by on Feb.11, 2013, under Syndicated from the Web

Reposted from ShukerNature | Go to Original Post

The aziwugum (Stephen Player)
Back in July 2012, ShukerNature exclusively presented some excerpts from The Great Mystery Atlas  – which is the only contracted, in-production book that I have ever been associated with that was never eventually published (albeit for reasons entirely unrelated to my involvement with it, I hasten to add!), and which I therefore dubbed ‘The Book That Got Away’ (click here for further details).
One of those excerpts contained an illustration by this book’s artist, Stephen Player, of an unusual dog-like beast with scales, but whose name did not appear there, so I was later asked what animal it was. As it was such an unusual creature, I thought that this would make an interesting subject for a brief ShukerNature post of its own, and so here it is – with the original illustration of it opening this post.
Appearing in traditional Inuit mythology, this remarkable if legendary entity is known as the aziwugum, and is indeed said to be superficially canine in form, resembling a great dog, but is covered in black fish-like scales rather than fur. Moreover, its long muscular tail is so powerful that it can allegedly kill a human with just a single blow from it.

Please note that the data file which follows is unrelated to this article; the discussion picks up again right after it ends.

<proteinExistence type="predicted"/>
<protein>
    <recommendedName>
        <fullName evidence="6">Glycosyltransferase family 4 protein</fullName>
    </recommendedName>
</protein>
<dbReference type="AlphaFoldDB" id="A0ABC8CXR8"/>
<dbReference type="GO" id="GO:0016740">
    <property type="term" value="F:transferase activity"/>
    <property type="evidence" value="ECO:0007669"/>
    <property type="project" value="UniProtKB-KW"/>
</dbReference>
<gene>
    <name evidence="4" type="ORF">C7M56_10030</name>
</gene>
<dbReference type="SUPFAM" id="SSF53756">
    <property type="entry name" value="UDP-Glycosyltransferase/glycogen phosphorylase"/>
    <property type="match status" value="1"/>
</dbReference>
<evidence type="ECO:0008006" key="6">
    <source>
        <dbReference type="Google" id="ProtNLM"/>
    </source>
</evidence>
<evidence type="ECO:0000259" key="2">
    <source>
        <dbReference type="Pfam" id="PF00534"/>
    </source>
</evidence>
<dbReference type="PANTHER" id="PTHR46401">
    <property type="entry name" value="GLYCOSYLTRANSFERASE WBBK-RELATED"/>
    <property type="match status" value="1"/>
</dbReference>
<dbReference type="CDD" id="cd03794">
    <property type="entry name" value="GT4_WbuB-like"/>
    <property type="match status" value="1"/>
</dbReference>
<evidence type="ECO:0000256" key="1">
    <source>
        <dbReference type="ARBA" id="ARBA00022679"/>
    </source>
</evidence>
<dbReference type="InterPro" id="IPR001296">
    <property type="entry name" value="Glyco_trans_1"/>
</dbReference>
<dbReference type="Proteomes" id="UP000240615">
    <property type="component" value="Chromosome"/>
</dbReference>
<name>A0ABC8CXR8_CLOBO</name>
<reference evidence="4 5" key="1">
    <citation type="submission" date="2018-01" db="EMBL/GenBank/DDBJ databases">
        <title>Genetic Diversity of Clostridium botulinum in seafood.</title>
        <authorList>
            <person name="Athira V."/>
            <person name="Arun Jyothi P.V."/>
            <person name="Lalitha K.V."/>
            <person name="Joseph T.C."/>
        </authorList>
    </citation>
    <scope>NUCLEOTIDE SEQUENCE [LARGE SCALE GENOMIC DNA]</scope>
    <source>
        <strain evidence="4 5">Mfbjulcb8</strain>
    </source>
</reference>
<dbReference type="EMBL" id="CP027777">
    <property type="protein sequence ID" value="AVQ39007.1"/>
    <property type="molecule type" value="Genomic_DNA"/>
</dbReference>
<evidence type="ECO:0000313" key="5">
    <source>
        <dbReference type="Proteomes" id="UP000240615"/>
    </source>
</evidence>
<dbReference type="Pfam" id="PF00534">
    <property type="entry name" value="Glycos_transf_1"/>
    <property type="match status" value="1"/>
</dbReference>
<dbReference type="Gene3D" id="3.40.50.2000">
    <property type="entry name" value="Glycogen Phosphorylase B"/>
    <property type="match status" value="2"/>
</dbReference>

As far as I’m aware, there are no folktales of Inuits attempting to tame an aziwugum, but this is probably just as well – because if it became tame and friendly, and began wagging its tail, it could soon annihilate an entire Inuit settlement!

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